Thomas Clasen, Sophie Boisson, Parimita Routray, Oliver Cumming, Marion Jenkins, Jeroen H J Ensink, Melissa Bell, Matthew C Freeman, Soosai Peppin, Wolf-Peter Schmidt
Emerging Themes in Epidemiology , 2012, DOI: 10.1186/1742-7622-9-7
Abstract: Randomisation resulted in an acceptable balance between trial arms. The sample size requirements appear to be met for the main study outcomes. Delays in intervention roll-out caused logistical problems especially for the planning of health outcome follow-up surveys. Latrine coverage at the end of the construction period (55%) remained below the target of 70%, a result that may, however, be in line with many other TSC intervention areas in India.We discuss a number of methodological problems encountered thus far in this study that may be typical for sanitation trials. Nevertheless, it is expected that the trial procedures will allow measuring the effectiveness of a typical rural sanitation campaign, with sufficient accuracy and validity.Diseases associated with poor sanitation cause a large burden of disease worldwide. Diarrhoea alone causes an estimated 4 billion cases and 1.9 million deaths each year among children under 5 years, or 19% of all under-5 deaths in low income settings [1]. Other major diseases associated with poor sanitation are soil-transmitted worm infections, trachoma, lymphatic filariasis and schistosomiasis [2]. In contrast to other Millennium Development Goals, sanitation coverage remains low with 2.5 billion people still lacking access to sanitation. Only 6% of rural residents in India have access to improved sanitation, and about 69% practice open defecation [3].Systematic reviews have suggested that improved sanitation may reduce diarrhoeal diseases by 22% to 36% [2,4-8]. The studies included in these reviews were observational or small-scale before/after intervention studies that combined sanitation with water supplies or hygiene. The methodological quality of the studies was generally poor [2,5-8]. To date, there is no randomized controlled trial of sanitation interventions to prevent diarrhoeal diseases [2,4-8]. Large RCTs may have been deemed difficult due to logistical constraints, including the long time frame of sanitation campaigns bot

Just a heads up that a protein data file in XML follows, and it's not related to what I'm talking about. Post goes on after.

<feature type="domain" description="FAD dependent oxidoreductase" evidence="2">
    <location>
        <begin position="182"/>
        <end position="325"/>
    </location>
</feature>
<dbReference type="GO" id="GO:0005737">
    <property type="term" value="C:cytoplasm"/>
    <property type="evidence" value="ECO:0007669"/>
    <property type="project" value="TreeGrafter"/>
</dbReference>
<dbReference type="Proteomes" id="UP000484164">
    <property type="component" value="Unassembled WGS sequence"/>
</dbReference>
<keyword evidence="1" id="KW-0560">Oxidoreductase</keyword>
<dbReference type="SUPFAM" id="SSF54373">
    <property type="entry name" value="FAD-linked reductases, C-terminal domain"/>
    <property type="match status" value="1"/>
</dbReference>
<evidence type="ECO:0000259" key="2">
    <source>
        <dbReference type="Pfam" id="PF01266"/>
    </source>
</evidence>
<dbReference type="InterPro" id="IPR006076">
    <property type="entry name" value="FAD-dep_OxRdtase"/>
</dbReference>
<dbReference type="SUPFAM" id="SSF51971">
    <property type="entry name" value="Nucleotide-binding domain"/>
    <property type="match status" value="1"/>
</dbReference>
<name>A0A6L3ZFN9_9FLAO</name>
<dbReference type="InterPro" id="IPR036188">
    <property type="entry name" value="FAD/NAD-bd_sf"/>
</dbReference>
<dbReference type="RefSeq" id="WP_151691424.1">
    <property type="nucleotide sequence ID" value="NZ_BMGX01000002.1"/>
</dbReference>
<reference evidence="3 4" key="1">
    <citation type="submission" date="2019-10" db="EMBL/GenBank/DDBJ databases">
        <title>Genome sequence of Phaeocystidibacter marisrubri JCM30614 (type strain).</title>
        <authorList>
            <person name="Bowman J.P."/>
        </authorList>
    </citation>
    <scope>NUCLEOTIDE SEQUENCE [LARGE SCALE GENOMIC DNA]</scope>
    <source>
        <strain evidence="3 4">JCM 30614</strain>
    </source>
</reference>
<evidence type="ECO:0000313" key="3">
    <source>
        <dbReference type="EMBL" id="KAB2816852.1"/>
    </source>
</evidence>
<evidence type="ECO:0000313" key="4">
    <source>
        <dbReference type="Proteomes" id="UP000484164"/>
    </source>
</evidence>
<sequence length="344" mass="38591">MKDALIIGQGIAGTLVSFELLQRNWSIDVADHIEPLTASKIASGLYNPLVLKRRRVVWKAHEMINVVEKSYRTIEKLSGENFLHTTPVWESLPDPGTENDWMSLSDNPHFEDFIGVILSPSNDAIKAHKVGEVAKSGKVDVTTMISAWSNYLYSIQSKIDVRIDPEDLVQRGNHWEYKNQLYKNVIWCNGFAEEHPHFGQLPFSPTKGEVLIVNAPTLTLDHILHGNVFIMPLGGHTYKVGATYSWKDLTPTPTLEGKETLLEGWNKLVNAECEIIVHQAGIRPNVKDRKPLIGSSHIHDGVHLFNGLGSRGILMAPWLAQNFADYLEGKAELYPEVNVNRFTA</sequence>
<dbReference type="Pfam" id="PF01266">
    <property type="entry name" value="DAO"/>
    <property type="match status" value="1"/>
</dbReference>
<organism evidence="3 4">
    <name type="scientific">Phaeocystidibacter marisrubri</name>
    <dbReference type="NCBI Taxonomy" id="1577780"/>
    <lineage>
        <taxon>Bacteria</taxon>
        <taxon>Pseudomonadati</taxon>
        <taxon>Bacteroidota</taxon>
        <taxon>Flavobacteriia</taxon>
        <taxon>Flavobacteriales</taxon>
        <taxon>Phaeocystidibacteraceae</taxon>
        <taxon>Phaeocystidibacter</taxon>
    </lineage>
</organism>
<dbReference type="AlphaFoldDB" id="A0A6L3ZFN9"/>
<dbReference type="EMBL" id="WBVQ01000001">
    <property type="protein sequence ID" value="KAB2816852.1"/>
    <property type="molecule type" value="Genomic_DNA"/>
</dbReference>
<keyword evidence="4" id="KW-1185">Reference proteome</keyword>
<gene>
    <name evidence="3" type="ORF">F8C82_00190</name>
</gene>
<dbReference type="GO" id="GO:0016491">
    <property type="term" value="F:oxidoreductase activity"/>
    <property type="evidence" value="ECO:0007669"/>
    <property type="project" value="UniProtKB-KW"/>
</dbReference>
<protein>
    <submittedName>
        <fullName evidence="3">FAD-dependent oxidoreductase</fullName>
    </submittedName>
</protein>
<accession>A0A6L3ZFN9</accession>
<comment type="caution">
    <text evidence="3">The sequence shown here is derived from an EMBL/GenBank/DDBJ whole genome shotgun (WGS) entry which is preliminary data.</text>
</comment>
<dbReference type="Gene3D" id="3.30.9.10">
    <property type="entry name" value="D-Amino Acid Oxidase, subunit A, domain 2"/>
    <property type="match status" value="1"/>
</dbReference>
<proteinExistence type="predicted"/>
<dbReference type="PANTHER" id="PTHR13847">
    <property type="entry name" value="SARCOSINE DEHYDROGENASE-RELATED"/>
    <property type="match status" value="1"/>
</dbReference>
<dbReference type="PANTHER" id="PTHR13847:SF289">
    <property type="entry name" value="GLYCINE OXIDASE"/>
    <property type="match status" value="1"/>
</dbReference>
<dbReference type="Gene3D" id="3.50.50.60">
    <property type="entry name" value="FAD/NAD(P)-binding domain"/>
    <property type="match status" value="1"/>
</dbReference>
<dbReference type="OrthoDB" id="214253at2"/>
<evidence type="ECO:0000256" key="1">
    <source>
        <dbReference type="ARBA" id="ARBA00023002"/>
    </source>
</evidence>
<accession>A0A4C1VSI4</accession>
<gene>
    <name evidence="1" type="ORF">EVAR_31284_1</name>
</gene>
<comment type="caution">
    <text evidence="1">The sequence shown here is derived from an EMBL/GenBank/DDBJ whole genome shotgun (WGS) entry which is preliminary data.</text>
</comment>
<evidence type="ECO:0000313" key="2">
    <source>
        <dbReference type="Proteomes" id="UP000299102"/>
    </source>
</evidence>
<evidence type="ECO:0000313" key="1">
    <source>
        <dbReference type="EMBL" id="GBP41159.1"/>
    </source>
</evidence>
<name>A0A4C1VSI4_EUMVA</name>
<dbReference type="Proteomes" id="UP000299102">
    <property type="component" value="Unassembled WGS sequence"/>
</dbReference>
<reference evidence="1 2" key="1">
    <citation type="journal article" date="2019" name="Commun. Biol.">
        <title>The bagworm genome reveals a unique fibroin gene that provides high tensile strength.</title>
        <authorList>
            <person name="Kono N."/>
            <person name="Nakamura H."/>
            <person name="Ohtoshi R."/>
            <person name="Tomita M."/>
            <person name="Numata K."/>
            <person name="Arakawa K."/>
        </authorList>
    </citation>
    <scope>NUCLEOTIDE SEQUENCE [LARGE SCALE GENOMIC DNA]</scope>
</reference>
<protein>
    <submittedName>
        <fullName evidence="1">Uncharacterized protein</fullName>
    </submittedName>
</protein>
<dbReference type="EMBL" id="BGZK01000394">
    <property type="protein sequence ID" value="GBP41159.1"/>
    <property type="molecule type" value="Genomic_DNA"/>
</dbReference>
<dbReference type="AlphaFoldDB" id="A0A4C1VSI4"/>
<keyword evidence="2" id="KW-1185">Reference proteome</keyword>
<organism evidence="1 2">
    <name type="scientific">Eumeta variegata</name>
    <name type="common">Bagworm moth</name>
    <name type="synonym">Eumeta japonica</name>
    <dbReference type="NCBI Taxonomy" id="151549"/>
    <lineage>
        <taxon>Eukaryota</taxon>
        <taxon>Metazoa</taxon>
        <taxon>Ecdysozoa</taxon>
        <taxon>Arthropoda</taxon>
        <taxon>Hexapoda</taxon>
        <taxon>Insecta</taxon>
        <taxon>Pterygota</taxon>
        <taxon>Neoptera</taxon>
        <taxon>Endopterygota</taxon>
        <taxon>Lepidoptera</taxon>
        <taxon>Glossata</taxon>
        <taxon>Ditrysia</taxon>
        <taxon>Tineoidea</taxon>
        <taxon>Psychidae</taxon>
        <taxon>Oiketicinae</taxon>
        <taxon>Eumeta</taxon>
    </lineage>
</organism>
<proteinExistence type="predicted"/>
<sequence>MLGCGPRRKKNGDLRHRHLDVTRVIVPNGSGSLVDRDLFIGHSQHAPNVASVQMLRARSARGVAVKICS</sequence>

Giant plateau in the THz Faraday angle in gated Bi2Se3
Gregory S. Jenkins,Andrei B. Sushkov,Don C. Schmadel,M. -H. Kim,Matthew Brahlek,Namrata Bansal,Seongshik Oh,H. Dennis Drew
Physics , 2012, DOI: 10.1103/PhysRevB.86.235133
Abstract: We report gated terahertz Faraday angle measurements on epitaxial Bi2Se3 thin films capped with In2Se3. A plateau is observed in the real part of the Faraday angle at an onset gate voltage corresponding to no band bending at the surface which persists into accumulation. The plateau is two orders of magnitude flatter than the step size expected from a single Landau Level in the low frequency limit, quantized in units of the fine structure constant. At 8 T, the plateau extends over a range of gate voltage that spans an electron density greater than 14 times the quantum flux density. Both the imaginary part of the Faraday angle and transmission measurements indicate dissipative off-axis and longitudinal conductivity channels associated with the plateau.